From Oxford, to Nepal, to Hong Kong
By Cindy Mak
Photo by Cindy Mak
John Whelpton has a Ph.D in history from Oxford University. He spent two years in Nepal and speaks Nepali. Now, he teaches English in Hong Kong.
Born in the United Kingdom, John Whelpton decided to explore Asia when very young. He had the opportunity to teach English in Nepal. Returning to the U.K. to complete his Ph.D., he decided to go back to Asia. Fascinated by Asian culture, Mr. Whelpton moved to Hong Kong, where he now is learning Cantonese. Settled in Hong Kong with a wife and a daughter, he shares his uncommon experiences with his students at Baptist Lui Ming Choi Secondary School. Mr. Whelpton still dreams of going back to Nepal.
Question: Why did you move to Nepal and teach English there?
Answer: I studied in Oxford University for my first degree. After finishing this degree, I volunteered to teach English in Pakistan. Unluckily, there was no vacancy for me, so I went to Nepal instead. It ended up to be the best bad luck of my life.
Q: How did you get to learn the language?
A: I was in Nepal for 2 years. I started reading and translating Nepali for personal leisure at that time. I mainly learnt Nepali this way. I can understand and write Nepali well, but my pronunciation is very bad.
Q: What does the culture in Nepal look like?
A: The culture in Nepal is very similar to the Indian one. The languages are also very similar. They have the same writing system. It is like the relationship between Cantonese and Putonghua. The society is very religious, especially in the countryside. People still maintain a class system and have arranged marriages. They are very strict in their diet. The only kind of meat they usually eat is chicken. They do not eat beef and pork. Also, they are very relaxed.
Q: As you are from a rather wealthy country, what was the most difficult for you when you arrived in Nepal?
A: The thing that troubled me the most was the diet. The meals usually have vegetables and rice only. The people usually eat with their hands sitting cross-legged on mats. Also, there was no telephone in the place where I was living. I needed to walk a long way to a small shop for a phone call. That really exhausted me.
Q: Did you enjoy living in Nepal?
A: Yes, I really enjoyed living there. The landscape was very beautiful and the people in the village were so friendly. The buildings were also spacious.
Q: What did you do after your two years in Nepal?
A: I worked as a civil servant for six years in the United Kingdom. Meanwhile, I started my research on Nepali history. I got a Ph.D. on 19th Century Nepal and its contemporary politics.
Nepal and Hong Kong. (Varsity file)
Q: So, you have a Ph.D. from the Oxford University. Why did you decide to come to Hong Kong to teach English?
A: That’s because of the power of money. Well, even though I like doing research and hope to go back to Nepal to teach, I still need to earn my living. The topic of my thesis is not very popular, so I did not find a job in university. I continued to work for the government, but the salary was very low. I saw a scheme recruiting an expert English teacher in Hong Kong. The salary and allowance were very attractive, so I decided to try it.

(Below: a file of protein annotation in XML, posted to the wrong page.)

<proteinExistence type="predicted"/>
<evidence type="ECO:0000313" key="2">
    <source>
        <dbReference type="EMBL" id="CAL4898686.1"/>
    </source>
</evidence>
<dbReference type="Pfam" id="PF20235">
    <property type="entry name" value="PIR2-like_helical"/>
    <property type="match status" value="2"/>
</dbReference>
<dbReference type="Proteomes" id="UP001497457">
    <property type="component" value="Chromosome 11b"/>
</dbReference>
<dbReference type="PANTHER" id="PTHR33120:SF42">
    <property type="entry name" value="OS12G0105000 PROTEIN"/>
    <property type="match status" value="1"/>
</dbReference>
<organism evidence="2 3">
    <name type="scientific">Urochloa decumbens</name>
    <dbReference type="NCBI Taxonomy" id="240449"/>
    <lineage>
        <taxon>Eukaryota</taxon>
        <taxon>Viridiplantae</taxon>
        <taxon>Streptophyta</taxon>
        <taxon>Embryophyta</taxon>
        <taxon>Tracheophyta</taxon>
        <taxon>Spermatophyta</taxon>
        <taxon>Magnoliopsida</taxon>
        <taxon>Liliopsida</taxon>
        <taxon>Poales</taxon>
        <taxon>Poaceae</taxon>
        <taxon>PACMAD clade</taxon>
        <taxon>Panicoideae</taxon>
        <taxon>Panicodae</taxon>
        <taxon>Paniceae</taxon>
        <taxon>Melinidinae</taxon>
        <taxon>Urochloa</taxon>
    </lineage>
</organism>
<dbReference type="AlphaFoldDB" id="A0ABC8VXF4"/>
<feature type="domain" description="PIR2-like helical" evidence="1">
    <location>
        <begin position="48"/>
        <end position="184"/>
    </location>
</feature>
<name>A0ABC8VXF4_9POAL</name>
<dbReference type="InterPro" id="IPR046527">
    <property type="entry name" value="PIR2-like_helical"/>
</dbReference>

Q: After teaching in both Nepal and Hong Kong, what is the main difference between students from both places?
A: I think all of them know the importance of English in their lives. They know that they need to learn English. However, the students in Hong Kong consider English as a second language, while Nepal students treat it as both a second and a foreign language. The students in Hong Kong have more chances to learn good English. Moreover, nearly all the students in Nepal who have enough money to carry on their studies through high school can get into university, regardless of their competencies to study well. In Hong Kong, good students have to struggle to be accepted in a university.
Q: How about the people in general?
A: The people in Hong Kong and Katmandu, the capital city of Nepal, are very alike. They are not very friendly. They only focus on their own life. They are very reserved which is very like British people. A friend of mine who is from the United States told me that he is really surprised that people do not say good morning to each other in Hong Kong. However, people from Nepal countryside villages are very friendly and do not feel embarrassed in asking questions.
Q: Do you like Hong Kong, then?
A: Yes, I do like it. I love hiking so much and Hong Kong gives me so many opportunities to stretch my legs and enjoy physical exercise. I do know a bit of Cantonese. Even though not many people speak English, my life in general is still fine.
Q: It has always been said that learning Cantonese is very difficult for Westerners. How do you manage to learn it?
A: Well, Cantonese is difficult to learn because it has no link with any European languages. For a linked language, a strange accent can be accepted and understood. However, when you speak Cantonese with an accent, people will hardly understand you. It seems that Hong Kong people are a bit less supportive in this sense and will easily make fun of you. I really need to speak it because my wife is from here and I need to communicate with her parents in Cantonese. When you do not need to speak a language to survive and communicate, it is a lot more difficult to learn it. It is the main reason why Westerners find it so difficult.
Q: You are really used to life in Hong Kong. One last question: Will you spend the rest of your life here?
A: Well, that’s a question that concerns the future of my family, not only myself. We are now all in Hong Kong and I have a very well-paid job. Most probably, I will spend the rest of my life in Hong Kong.
Cindy Mak John Whelpton: Content to spend the rest of his life in Hong Kong.